I have started with 32 lbs. of concord grapes, sorted and crushed. The recipe (doubled) on page 19 of your book named “Winemaker’s Recipe Handbook“, recipe #54, the Concord “Fresh -Dessert” one does not call for any water, where the other Concord choices of wine recipes do call for water.
As I have never made wine before that did not call for some water, what can I expect this wine to be like, dryish, or not, I am at a loss as to what to expect. Should I add some water?
Just to let you know, all the commercially made grape wines you see of the store shelf: Cabernet Sauvignon, Merlot, Chardonnay, Concord and hundreds of others, are made from 100% grape juice– no water added. The straight juice from these grapes are near optimal for making wine in terms of acidity, flavor intensity and sugar level. That’s why most wines are made from grapes.
But fruit wines such as raspberry, blackberry, plum, etc., all need to have their juice cut with water in their wine recipes. This is mainly because these juices have too much acid in them. This makes their flavor too sharp/sour for drinking. You can see some of these wine recipes on our website.
Using straight Concord grape juice when making a homemade grape wine will produce a full-bodied wine — rich in color with plenty of flavor. The other wine recipe with the water added, will make more of a blush wine, not as bold, more crisps in character.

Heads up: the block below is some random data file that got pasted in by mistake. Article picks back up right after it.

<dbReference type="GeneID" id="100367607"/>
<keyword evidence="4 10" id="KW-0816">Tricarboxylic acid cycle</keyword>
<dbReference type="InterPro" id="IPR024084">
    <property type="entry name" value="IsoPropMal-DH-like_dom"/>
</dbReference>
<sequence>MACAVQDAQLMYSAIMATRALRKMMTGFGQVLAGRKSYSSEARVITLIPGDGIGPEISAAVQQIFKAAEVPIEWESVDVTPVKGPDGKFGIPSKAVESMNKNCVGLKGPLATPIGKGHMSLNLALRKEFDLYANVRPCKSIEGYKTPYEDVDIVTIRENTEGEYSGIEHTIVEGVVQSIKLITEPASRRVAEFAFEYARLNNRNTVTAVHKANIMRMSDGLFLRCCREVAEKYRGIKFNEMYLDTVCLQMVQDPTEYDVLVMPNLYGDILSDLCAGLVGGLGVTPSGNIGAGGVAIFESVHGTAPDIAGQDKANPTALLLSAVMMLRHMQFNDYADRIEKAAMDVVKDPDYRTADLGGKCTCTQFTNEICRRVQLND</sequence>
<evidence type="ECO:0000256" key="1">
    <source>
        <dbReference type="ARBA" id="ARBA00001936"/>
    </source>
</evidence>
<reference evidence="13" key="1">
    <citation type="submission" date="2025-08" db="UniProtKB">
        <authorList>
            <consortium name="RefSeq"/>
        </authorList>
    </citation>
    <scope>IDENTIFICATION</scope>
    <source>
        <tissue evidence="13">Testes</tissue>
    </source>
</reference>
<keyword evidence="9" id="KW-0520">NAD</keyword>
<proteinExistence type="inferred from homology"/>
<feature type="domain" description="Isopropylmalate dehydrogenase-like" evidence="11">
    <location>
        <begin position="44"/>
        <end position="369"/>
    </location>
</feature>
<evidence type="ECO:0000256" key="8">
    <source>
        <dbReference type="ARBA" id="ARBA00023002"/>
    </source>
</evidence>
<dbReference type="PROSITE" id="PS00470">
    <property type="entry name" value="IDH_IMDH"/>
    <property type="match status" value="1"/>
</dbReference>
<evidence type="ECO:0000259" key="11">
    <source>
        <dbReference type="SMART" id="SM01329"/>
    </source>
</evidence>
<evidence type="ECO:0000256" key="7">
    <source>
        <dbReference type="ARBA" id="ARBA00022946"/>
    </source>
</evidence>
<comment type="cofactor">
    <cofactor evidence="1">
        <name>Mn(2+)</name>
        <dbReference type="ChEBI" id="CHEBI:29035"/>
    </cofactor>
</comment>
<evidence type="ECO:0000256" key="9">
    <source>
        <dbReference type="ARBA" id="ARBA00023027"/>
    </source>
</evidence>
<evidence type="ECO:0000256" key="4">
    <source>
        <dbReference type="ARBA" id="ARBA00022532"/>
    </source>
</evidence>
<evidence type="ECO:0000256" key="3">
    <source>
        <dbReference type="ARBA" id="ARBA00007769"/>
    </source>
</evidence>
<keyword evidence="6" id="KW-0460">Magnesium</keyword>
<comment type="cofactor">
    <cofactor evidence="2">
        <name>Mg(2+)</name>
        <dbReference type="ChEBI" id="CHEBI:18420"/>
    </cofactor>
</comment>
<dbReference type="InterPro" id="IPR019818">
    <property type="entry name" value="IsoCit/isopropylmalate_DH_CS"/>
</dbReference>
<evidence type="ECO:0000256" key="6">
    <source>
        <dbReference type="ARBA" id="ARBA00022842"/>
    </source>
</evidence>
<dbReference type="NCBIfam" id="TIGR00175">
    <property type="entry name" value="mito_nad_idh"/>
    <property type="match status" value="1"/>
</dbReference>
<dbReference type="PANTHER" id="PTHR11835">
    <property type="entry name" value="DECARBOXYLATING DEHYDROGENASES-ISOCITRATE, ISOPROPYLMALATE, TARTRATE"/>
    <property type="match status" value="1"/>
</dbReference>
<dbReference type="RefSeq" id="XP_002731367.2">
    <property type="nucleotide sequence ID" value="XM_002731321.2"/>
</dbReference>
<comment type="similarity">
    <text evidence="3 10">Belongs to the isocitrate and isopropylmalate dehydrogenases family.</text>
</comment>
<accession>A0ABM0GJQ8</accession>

It is important to note that one of theses wine recipes is not necessarily better than the other, they simply produce different styles of wine. Personal preference will dictate as to which one you think is best.
As to your question about the sweetness, either of these wine recipes can be made sweet or dry. How much water is, or isn’t, in these wine recipes does not factor into the sweetness. All the sugar in the wine must will be fermented into alcohol and the wine will by dry, regardless if water is used or not.
If you want your wine sweet it is just a matter of adding sugar at bottling time. It is also important to realize that if sugar is added you will also need to add potassium sorbate to stabilize the wine, otherwise a re-fermentation could occur.
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Ed Kraus is a 3rd generation home brewer/winemaker and has been an owner of E. C. Kraus since 1999. He has been helping individuals make better wine and beer for over 25 years.